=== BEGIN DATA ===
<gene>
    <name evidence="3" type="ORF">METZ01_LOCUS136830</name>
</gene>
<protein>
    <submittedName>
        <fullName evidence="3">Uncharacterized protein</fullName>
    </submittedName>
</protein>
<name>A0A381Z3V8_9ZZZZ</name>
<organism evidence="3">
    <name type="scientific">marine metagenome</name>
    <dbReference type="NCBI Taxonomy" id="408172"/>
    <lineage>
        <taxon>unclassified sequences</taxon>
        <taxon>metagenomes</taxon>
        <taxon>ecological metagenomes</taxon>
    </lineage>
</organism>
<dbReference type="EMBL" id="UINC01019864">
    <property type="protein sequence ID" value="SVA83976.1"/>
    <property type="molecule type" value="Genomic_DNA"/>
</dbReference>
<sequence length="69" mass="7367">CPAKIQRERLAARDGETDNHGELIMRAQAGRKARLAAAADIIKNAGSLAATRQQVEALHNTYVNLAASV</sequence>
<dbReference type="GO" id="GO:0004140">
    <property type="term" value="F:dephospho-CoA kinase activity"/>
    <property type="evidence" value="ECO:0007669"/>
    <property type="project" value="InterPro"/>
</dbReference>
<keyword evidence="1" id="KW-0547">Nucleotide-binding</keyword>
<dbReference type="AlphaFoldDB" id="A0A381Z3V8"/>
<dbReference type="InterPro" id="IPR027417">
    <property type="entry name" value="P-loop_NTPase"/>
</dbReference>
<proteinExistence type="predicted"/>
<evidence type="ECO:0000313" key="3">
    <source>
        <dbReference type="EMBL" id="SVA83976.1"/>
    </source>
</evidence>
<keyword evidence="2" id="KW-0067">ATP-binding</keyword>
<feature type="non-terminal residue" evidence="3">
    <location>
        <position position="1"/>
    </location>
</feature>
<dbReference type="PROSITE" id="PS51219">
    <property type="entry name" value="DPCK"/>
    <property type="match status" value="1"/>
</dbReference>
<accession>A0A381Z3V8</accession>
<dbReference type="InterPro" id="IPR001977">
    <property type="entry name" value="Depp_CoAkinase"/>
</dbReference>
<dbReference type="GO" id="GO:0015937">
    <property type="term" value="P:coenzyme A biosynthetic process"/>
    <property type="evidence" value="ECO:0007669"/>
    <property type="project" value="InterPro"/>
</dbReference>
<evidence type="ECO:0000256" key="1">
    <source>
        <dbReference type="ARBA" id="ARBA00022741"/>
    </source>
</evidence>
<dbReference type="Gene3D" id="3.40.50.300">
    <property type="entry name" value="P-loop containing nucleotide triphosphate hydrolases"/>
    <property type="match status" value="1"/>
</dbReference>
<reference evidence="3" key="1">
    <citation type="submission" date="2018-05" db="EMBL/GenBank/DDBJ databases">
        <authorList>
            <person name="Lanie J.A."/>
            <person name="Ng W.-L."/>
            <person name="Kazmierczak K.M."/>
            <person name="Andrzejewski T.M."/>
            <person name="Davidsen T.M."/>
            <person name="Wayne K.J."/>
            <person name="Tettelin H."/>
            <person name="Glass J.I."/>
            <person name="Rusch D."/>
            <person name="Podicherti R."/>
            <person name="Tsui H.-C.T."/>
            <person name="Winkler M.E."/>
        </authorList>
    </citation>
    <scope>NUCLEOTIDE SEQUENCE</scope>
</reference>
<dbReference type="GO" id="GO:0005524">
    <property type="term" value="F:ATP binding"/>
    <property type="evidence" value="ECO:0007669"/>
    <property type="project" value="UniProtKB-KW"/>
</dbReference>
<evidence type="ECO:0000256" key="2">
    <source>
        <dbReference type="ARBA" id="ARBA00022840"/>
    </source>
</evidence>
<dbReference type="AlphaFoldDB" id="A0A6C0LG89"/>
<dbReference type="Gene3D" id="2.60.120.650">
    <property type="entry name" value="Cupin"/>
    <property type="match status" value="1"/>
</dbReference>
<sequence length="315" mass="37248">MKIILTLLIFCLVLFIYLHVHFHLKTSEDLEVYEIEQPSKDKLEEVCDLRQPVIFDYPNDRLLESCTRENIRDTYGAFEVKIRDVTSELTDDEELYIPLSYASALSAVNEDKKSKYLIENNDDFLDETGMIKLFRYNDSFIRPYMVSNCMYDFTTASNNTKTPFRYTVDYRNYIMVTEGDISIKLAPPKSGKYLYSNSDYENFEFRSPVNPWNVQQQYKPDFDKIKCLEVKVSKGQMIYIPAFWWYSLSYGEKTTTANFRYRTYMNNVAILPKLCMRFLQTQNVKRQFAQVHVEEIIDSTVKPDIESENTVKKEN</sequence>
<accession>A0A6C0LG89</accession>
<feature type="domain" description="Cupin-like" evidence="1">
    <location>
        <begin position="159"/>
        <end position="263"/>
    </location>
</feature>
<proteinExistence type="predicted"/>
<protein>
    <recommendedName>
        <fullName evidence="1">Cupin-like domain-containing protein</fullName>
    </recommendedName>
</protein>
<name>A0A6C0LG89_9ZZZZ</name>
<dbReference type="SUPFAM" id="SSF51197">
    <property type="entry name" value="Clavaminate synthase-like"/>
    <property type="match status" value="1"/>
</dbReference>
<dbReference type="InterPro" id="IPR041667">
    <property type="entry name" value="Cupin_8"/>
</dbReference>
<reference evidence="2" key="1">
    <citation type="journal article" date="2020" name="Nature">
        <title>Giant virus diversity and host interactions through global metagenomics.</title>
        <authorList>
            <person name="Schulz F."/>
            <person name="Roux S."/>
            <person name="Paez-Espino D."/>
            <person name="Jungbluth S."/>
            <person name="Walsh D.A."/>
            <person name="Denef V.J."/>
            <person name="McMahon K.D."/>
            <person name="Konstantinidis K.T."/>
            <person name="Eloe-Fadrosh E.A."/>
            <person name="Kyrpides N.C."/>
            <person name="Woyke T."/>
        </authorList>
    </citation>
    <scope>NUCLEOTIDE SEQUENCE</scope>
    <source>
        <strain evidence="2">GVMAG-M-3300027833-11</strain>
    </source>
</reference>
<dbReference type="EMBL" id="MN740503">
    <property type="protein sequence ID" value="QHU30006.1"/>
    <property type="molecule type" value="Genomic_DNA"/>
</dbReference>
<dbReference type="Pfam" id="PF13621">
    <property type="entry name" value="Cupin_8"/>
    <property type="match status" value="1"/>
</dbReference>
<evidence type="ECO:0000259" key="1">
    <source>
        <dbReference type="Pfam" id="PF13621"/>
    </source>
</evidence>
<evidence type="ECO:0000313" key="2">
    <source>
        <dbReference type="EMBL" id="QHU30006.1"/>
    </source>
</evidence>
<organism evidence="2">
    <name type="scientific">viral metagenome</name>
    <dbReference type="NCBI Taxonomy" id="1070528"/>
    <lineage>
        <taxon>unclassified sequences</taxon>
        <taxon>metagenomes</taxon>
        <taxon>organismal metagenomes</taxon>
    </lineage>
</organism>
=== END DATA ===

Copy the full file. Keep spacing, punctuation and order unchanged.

<gene>
    <name evidence="3" type="ORF">METZ01_LOCUS136830</name>
</gene>
<protein>
    <submittedName>
        <fullName evidence="3">Uncharacterized protein</fullName>
    </submittedName>
</protein>
<name>A0A381Z3V8_9ZZZZ</name>
<organism evidence="3">
    <name type="scientific">marine metagenome</name>
    <dbReference type="NCBI Taxonomy" id="408172"/>
    <lineage>
        <taxon>unclassified sequences</taxon>
        <taxon>metagenomes</taxon>
        <taxon>ecological metagenomes</taxon>
    </lineage>
</organism>
<dbReference type="EMBL" id="UINC01019864">
    <property type="protein sequence ID" value="SVA83976.1"/>
    <property type="molecule type" value="Genomic_DNA"/>
</dbReference>
<sequence length="69" mass="7367">CPAKIQRERLAARDGETDNHGELIMRAQAGRKARLAAAADIIKNAGSLAATRQQVEALHNTYVNLAASV</sequence>
<dbReference type="GO" id="GO:0004140">
    <property type="term" value="F:dephospho-CoA kinase activity"/>
    <property type="evidence" value="ECO:0007669"/>
    <property type="project" value="InterPro"/>
</dbReference>
<keyword evidence="1" id="KW-0547">Nucleotide-binding</keyword>
<dbReference type="AlphaFoldDB" id="A0A381Z3V8"/>
<dbReference type="InterPro" id="IPR027417">
    <property type="entry name" value="P-loop_NTPase"/>
</dbReference>
<proteinExistence type="predicted"/>
<evidence type="ECO:0000313" key="3">
    <source>
        <dbReference type="EMBL" id="SVA83976.1"/>
    </source>
</evidence>
<keyword evidence="2" id="KW-0067">ATP-binding</keyword>
<feature type="non-terminal residue" evidence="3">
    <location>
        <position position="1"/>
    </location>
</feature>
<dbReference type="PROSITE" id="PS51219">
    <property type="entry name" value="DPCK"/>
    <property type="match status" value="1"/>
</dbReference>
<accession>A0A381Z3V8</accession>
<dbReference type="InterPro" id="IPR001977">
    <property type="entry name" value="Depp_CoAkinase"/>
</dbReference>
<dbReference type="GO" id="GO:0015937">
    <property type="term" value="P:coenzyme A biosynthetic process"/>
    <property type="evidence" value="ECO:0007669"/>
    <property type="project" value="InterPro"/>
</dbReference>
<evidence type="ECO:0000256" key="1">
    <source>
        <dbReference type="ARBA" id="ARBA00022741"/>
    </source>
</evidence>
<dbReference type="Gene3D" id="3.40.50.300">
    <property type="entry name" value="P-loop containing nucleotide triphosphate hydrolases"/>
    <property type="match status" value="1"/>
</dbReference>
<reference evidence="3" key="1">
    <citation type="submission" date="2018-05" db="EMBL/GenBank/DDBJ databases">
        <authorList>
            <person name="Lanie J.A."/>
            <person name="Ng W.-L."/>
            <person name="Kazmierczak K.M."/>
            <person name="Andrzejewski T.M."/>
            <person name="Davidsen T.M."/>
            <person name="Wayne K.J."/>
            <person name="Tettelin H."/>
            <person name="Glass J.I."/>
            <person name="Rusch D."/>
            <person name="Podicherti R."/>
            <person name="Tsui H.-C.T."/>
            <person name="Winkler M.E."/>
        </authorList>
    </citation>
    <scope>NUCLEOTIDE SEQUENCE</scope>
</reference>
<dbReference type="GO" id="GO:0005524">
    <property type="term" value="F:ATP binding"/>
    <property type="evidence" value="ECO:0007669"/>
    <property type="project" value="UniProtKB-KW"/>
</dbReference>
<evidence type="ECO:0000256" key="2">
    <source>
        <dbReference type="ARBA" id="ARBA00022840"/>
    </source>
</evidence>
<dbReference type="AlphaFoldDB" id="A0A6C0LG89"/>
<dbReference type="Gene3D" id="2.60.120.650">
    <property type="entry name" value="Cupin"/>
    <property type="match status" value="1"/>
</dbReference>
<sequence length="315" mass="37248">MKIILTLLIFCLVLFIYLHVHFHLKTSEDLEVYEIEQPSKDKLEEVCDLRQPVIFDYPNDRLLESCTRENIRDTYGAFEVKIRDVTSELTDDEELYIPLSYASALSAVNEDKKSKYLIENNDDFLDETGMIKLFRYNDSFIRPYMVSNCMYDFTTASNNTKTPFRYTVDYRNYIMVTEGDISIKLAPPKSGKYLYSNSDYENFEFRSPVNPWNVQQQYKPDFDKIKCLEVKVSKGQMIYIPAFWWYSLSYGEKTTTANFRYRTYMNNVAILPKLCMRFLQTQNVKRQFAQVHVEEIIDSTVKPDIESENTVKKEN</sequence>
<accession>A0A6C0LG89</accession>
<feature type="domain" description="Cupin-like" evidence="1">
    <location>
        <begin position="159"/>
        <end position="263"/>
    </location>
</feature>
<proteinExistence type="predicted"/>
<protein>
    <recommendedName>
        <fullName evidence="1">Cupin-like domain-containing protein</fullName>
    </recommendedName>
</protein>
<name>A0A6C0LG89_9ZZZZ</name>
<dbReference type="SUPFAM" id="SSF51197">
    <property type="entry name" value="Clavaminate synthase-like"/>
    <property type="match status" value="1"/>
</dbReference>
<dbReference type="InterPro" id="IPR041667">
    <property type="entry name" value="Cupin_8"/>
</dbReference>
<reference evidence="2" key="1">
    <citation type="journal article" date="2020" name="Nature">
        <title>Giant virus diversity and host interactions through global metagenomics.</title>
        <authorList>
            <person name="Schulz F."/>
            <person name="Roux S."/>
            <person name="Paez-Espino D."/>
            <person name="Jungbluth S."/>
            <person name="Walsh D.A."/>
            <person name="Denef V.J."/>
            <person name="McMahon K.D."/>
            <person name="Konstantinidis K.T."/>
            <person name="Eloe-Fadrosh E.A."/>
            <person name="Kyrpides N.C."/>
            <person name="Woyke T."/>
        </authorList>
    </citation>
    <scope>NUCLEOTIDE SEQUENCE</scope>
    <source>
        <strain evidence="2">GVMAG-M-3300027833-11</strain>
    </source>
</reference>
<dbReference type="EMBL" id="MN740503">
    <property type="protein sequence ID" value="QHU30006.1"/>
    <property type="molecule type" value="Genomic_DNA"/>
</dbReference>
<dbReference type="Pfam" id="PF13621">
    <property type="entry name" value="Cupin_8"/>
    <property type="match status" value="1"/>
</dbReference>
<evidence type="ECO:0000259" key="1">
    <source>
        <dbReference type="Pfam" id="PF13621"/>
    </source>
</evidence>
<evidence type="ECO:0000313" key="2">
    <source>
        <dbReference type="EMBL" id="QHU30006.1"/>
    </source>
</evidence>
<organism evidence="2">
    <name type="scientific">viral metagenome</name>
    <dbReference type="NCBI Taxonomy" id="1070528"/>
    <lineage>
        <taxon>unclassified sequences</taxon>
        <taxon>metagenomes</taxon>
        <taxon>organismal metagenomes</taxon>
    </lineage>
</organism>